Harry Potter connection spells hot property:See inside the real Hogwarts as wizarding school leads trend for heritage conversions

Unusual conversions make magic for homeowners as mansions, convents, universities or other grand listed buildings are taken on by developers — with brilliant results...

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Harry Potter fans with plenty of Galleons stashed away at Gringotts are now able to buy a chunk of Hogwarts and may even make their home in Professor Dumbledore’s office

Royal Connaught Park in Bushey, Hertfordshire, formerly the Royal Masonic School for Boys, doubled as Hogwarts in three of the Harry Potter films — but has since been converted into apartments and houses with enough period features to make even Draco Malfoy jealous.

Its 1,400sq ft dining hall was used as the Great Hall at in the first three Potter films and the tower was the headmaster’s famous round office in the fifth movie, The Order Of The Phoenix.

The Victorian Gothic stone and turreted Grade II-listed building, set in 100 acres of parkland, was constructed in 1903 and is just 20 minutes by train to central London.

Inside Royal Connaught Park: the location for the Great Hall is now largely disused, but can be hired out for weddings.
In the later Harry Potter movies a fibreglass set with similar windows and proportions was built at film studios in Leavesden (Warner Bros.)

Thanks to its convenient proximity to both Elstree and Pinewood studios, Royal Connaught Park has been used consistently as a film location after it stopped being used as a school in 1977.

It has been the setting for 397 productions including Monty Python's Meaning Of Life, Hot Fuzz and and TV shows such as EastEnders, Spooks and Midsomer Murders.

Homes have been created in school buildings, with new flats in the grounds. The scheme has a gym, swimming pool, and a shuttle bus to Bushey station, 20 minutes to Euston. From £525,500, with townhouses at £1.75 million. Call 01923 222292.

Sadly, the Great Hall remains largely unused although residents can request hire for weddings and other events.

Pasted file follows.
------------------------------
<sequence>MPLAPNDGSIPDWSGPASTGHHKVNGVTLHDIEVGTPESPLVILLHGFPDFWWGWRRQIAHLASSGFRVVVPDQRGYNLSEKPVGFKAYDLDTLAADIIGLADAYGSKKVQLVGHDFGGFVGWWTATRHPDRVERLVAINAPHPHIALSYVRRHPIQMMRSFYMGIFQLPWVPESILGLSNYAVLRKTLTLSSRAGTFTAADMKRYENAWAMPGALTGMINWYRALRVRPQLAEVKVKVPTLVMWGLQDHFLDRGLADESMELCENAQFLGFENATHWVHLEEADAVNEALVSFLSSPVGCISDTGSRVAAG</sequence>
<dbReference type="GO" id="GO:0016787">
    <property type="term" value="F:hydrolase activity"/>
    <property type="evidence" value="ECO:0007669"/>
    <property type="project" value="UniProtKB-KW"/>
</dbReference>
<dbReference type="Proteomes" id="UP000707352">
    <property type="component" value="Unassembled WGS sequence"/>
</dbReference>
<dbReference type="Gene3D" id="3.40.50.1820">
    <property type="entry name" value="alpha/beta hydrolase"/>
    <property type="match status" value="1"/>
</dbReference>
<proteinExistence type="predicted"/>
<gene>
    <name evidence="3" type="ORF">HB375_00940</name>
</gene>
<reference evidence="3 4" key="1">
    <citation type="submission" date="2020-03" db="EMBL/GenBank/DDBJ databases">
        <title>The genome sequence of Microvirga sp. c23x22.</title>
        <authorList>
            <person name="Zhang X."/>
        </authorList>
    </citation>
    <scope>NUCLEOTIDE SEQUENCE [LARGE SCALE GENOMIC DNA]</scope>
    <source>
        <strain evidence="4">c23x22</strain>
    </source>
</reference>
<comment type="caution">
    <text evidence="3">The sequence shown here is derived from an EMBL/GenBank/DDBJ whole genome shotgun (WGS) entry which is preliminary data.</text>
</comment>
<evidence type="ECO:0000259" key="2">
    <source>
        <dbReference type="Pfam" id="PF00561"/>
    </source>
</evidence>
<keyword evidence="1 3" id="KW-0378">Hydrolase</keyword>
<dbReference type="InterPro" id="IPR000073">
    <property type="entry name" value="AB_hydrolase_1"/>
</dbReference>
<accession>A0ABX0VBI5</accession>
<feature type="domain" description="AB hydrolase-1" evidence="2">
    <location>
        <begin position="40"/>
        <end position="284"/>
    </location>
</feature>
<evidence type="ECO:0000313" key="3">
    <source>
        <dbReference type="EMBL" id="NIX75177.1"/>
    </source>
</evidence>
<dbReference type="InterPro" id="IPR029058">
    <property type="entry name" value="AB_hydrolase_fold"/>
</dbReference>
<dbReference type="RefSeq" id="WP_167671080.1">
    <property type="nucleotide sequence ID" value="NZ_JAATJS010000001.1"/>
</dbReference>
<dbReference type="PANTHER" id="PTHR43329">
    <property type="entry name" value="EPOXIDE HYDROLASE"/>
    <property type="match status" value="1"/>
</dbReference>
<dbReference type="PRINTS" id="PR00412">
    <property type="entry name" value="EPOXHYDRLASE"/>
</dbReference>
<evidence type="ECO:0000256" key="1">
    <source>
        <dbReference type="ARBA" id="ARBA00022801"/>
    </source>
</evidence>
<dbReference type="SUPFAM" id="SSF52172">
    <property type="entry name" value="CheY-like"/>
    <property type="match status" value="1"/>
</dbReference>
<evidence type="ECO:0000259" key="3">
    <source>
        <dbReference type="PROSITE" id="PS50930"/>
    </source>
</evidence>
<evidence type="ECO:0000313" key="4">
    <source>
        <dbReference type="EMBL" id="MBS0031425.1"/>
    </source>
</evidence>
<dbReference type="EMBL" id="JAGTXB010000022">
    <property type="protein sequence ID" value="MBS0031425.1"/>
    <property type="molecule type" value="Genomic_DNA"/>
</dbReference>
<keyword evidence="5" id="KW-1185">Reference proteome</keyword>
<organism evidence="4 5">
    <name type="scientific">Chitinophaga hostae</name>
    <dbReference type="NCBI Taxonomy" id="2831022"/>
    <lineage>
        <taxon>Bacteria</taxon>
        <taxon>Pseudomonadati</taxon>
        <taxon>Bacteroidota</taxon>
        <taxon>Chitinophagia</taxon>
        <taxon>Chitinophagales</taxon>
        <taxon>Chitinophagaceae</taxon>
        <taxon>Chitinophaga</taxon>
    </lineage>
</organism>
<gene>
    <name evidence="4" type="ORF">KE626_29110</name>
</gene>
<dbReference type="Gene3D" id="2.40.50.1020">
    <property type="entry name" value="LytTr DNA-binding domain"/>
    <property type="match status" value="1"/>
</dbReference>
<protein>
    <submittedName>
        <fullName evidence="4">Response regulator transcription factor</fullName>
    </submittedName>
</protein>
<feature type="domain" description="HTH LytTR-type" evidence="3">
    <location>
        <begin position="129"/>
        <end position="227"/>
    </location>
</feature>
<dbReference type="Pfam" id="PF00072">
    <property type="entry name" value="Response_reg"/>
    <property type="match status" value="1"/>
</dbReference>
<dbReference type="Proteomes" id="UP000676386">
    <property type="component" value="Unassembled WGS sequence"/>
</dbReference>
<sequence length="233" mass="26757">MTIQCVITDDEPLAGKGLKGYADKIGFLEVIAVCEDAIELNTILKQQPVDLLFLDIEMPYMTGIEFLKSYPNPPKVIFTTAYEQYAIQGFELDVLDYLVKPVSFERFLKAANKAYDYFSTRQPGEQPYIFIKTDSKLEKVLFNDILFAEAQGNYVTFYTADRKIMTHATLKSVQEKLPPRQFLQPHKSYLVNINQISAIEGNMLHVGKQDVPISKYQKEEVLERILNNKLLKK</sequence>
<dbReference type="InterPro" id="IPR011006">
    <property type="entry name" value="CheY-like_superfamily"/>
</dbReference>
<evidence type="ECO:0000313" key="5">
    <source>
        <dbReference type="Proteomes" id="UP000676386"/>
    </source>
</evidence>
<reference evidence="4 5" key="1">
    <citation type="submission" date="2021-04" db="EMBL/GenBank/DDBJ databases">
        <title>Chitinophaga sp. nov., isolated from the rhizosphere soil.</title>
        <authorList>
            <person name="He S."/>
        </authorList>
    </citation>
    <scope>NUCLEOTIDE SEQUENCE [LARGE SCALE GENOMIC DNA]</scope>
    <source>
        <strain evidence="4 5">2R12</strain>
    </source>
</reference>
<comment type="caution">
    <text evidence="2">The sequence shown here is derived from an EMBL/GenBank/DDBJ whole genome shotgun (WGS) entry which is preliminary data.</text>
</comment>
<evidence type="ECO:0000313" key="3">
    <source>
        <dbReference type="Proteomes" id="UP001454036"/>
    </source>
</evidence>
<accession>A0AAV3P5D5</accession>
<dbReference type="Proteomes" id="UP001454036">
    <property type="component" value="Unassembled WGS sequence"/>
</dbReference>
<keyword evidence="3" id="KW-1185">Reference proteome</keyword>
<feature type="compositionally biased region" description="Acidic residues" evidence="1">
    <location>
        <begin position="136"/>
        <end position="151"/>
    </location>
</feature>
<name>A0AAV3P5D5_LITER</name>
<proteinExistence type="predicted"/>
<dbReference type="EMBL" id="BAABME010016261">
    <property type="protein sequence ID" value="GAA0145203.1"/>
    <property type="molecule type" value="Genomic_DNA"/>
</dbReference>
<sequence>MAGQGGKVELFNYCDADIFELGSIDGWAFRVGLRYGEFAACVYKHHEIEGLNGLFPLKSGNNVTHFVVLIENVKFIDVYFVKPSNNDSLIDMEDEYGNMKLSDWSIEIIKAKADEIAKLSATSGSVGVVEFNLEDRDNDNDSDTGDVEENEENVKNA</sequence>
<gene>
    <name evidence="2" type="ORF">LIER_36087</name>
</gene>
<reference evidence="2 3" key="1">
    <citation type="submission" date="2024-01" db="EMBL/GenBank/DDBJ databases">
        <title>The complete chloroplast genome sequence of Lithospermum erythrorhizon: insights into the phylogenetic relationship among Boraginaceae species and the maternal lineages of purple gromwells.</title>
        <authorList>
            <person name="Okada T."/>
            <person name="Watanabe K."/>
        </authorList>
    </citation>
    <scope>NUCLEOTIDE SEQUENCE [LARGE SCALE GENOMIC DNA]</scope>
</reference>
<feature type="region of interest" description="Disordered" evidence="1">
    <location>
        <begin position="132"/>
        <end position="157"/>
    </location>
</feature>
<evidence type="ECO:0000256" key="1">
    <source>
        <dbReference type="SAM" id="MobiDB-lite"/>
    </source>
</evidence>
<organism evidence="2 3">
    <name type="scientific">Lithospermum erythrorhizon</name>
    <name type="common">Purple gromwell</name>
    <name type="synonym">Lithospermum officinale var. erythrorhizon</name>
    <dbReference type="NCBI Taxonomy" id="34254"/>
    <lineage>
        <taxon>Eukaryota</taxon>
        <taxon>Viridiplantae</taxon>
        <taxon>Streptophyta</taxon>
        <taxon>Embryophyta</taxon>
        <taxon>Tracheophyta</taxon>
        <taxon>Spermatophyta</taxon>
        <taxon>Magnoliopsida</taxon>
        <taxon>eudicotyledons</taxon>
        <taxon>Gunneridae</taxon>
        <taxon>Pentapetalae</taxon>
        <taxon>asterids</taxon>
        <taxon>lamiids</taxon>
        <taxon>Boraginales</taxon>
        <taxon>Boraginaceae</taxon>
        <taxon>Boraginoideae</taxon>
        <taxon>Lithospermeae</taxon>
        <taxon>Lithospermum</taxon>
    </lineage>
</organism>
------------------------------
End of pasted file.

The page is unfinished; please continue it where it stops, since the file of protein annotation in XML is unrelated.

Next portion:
It isn’t just Hogwarts that is making magic for homeowners as more and more former mansions, convents, universities or other grand listed buildings are taken on by developers.

Conversions of this kind will, of course, always offer good looks. But a bonus is often the setting, in landscaped grounds reached via tree-lined avenues, ensuring a show-off sense of arrival.

Tim Sergeant, boss of heritage conversion housebuilder City & Country, says: “These conversions tend to be more expensive than building from scratch as they take expert craftsmen and specialist builders to make them work.”

His latest project is King Edward VII Estate, a listed Arts & Crafts masterpiece near Midhurst in West Sussex, in the South Downs National Park.

Built in 1901 as a TB hospital, it now has 162 new homes, many with spectacular double-height spaces, ornate plasterwork, oak-panelled walls and stained-glass windows.

From £350,000: homes in vast acres of mature woodland at King Edward VII Estate

The original galleried dining hall is now a residents’ lounge, listed gardens have been upgraded, and four miles of new pathways wind through 165 acres of woodland. Prices from £350,000 to £1.15 million. Call 01730 606830.

Kidderpore Hall in Hampstead, the white stucco mansion built by Victorian leather merchant John Teil, was part of a wider estate later bought by King’s College London. Now Mount Anvil is creating 156 homes in 13 listed buildings, with flats from £755,000 to £3 million-plus. Teil’s mansion is for sale at £16 million. Call 020 3582 5461.

In Wimbledon, Wellington Row, the Duke of Wellington’s ancestral home, became a Victorian hospital in 19 acres of grounds.

From £1.15 million: flats with large terraces at Wellington Row

It is now 27 flats with large terraces overlooking the landscaped gardens. Prices start at £1.15 million. Call Berkeley Homes on 020 8003 6139.

Civil servant Scott Harris, 40, bought one of eight two-bedroom flats in converted Belgrave House, a listed Georgian mansion in two secluded Bromley acres that had also seen life as a private school and an army field hospital.

From £525,000: homes in Belgrave House, Bromley where Scott Harris bought a flat

“It’s got genuine wow factor and gives me the best of both worlds:  a new home with lots of architectural character,” he says.

“There’s greenery as far as you can see and the commute to central London is only 40 minutes.” Prices from £525,000. Call 0333 666 2636.


Hampton Grange, on the edge of Bromley town centre, is a redevelopment of a listed convent in 10 acres of parkland bordering a golf course.

From £395,000: new homes at Hampton Grange, a listed convent

New detached houses and flats are in the gated grounds, with larger flats in the refurbished mansion. From £395,000. Call Bellway (0845 257 6062).

Knowle Hill Park in Surrey is a scheme of grand flats in a new building with a classical façade. The homes of up to 3,600sq ft are spread across two or three floors.

From £1,825,000: grand flats in a new building with a classical façade at Knowle Hill Park in Surrey

Prices from £1,825,000. Seven big houses priced from £1.9 million are being built on a private estate of ancient woodland. Call Millgate Homes (01483 564660).


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